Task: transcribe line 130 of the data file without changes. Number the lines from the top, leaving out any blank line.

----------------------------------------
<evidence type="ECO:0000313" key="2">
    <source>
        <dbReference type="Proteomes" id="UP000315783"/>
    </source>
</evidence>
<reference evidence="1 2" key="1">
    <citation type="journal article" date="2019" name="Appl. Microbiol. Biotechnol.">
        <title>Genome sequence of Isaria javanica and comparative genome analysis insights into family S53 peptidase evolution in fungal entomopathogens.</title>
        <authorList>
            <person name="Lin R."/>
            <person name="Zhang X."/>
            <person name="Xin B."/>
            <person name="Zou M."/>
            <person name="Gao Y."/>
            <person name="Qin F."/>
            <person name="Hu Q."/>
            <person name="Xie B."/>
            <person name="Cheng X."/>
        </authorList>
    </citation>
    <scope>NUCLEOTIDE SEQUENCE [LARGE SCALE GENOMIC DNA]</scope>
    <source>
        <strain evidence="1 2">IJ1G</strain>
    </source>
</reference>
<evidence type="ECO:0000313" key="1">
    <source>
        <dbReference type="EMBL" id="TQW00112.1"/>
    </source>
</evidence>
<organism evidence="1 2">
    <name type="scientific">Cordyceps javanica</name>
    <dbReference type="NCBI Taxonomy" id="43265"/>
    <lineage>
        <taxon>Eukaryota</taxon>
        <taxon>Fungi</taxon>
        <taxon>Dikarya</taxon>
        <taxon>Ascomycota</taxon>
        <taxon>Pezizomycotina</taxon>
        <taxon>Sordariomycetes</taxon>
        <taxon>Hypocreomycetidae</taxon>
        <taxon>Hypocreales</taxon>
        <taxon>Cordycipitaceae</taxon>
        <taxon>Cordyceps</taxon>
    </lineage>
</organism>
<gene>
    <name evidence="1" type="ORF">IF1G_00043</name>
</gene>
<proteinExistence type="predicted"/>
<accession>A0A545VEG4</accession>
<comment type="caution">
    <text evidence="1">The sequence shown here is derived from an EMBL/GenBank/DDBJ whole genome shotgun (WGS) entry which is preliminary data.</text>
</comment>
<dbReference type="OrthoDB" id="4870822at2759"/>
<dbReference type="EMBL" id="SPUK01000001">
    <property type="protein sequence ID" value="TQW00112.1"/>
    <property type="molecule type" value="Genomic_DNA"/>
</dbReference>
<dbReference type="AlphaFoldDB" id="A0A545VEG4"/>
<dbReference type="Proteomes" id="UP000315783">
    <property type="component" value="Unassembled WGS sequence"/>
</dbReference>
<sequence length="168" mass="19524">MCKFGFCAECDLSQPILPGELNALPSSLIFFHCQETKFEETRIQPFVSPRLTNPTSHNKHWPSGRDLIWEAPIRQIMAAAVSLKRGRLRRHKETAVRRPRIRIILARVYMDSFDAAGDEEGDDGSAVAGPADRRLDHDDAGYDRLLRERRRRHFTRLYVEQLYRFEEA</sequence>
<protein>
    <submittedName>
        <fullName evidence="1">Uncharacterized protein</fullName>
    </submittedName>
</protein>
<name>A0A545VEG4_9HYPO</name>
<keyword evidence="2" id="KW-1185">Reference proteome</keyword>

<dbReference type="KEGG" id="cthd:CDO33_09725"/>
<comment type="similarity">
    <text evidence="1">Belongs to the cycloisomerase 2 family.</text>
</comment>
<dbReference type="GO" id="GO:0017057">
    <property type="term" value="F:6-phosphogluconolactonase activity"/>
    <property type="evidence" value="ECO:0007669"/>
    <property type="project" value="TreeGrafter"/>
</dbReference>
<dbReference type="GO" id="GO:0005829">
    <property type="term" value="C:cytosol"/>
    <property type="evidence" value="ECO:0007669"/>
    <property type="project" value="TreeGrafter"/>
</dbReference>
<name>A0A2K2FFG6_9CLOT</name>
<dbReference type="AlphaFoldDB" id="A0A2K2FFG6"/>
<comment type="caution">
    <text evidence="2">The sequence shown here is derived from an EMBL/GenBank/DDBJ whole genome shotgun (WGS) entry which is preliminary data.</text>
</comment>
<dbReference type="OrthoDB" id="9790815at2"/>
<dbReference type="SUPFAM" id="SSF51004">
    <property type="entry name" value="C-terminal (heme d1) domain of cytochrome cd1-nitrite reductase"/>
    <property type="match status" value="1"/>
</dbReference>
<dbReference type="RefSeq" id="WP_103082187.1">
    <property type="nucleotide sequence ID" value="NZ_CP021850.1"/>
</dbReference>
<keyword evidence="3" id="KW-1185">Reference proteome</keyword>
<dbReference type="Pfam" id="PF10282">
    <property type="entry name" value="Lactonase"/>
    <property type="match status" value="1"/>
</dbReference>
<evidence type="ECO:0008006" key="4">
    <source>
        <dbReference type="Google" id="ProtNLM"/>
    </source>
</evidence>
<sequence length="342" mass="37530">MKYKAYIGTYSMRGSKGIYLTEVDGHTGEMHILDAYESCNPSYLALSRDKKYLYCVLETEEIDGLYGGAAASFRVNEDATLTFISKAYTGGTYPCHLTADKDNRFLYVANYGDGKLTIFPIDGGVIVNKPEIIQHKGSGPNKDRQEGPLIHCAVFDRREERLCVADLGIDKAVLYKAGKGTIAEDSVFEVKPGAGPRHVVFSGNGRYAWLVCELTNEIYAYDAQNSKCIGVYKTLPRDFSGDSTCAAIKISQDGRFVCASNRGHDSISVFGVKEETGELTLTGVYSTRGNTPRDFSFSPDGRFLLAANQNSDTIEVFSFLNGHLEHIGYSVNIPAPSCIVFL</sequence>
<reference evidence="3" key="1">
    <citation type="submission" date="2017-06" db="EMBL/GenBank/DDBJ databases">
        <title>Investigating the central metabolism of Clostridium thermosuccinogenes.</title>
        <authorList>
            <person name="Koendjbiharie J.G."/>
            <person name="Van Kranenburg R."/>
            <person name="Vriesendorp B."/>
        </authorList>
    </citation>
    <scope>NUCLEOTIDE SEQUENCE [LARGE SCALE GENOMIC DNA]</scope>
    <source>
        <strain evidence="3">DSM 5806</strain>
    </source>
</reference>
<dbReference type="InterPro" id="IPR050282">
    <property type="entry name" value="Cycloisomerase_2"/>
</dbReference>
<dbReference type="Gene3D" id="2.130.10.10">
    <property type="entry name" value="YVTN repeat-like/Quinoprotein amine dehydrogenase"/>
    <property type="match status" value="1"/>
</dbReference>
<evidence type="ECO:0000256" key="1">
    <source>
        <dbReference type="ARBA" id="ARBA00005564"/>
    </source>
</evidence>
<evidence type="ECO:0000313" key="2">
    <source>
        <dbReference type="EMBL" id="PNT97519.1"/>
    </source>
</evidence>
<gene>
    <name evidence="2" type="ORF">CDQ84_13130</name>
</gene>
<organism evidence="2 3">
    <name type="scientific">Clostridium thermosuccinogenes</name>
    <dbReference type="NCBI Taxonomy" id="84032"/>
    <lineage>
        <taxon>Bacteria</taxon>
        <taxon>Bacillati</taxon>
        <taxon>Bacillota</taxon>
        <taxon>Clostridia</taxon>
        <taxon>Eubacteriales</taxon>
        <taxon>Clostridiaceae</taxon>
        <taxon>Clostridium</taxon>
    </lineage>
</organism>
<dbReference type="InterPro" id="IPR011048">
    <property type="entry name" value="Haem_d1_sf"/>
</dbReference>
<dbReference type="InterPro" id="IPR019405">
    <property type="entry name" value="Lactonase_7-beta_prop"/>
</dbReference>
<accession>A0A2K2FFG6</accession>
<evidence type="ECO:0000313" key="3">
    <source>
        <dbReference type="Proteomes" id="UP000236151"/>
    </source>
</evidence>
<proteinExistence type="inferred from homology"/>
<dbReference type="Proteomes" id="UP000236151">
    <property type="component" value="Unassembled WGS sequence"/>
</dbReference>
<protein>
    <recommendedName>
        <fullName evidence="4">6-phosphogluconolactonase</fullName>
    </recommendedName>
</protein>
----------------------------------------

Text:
</dbReference>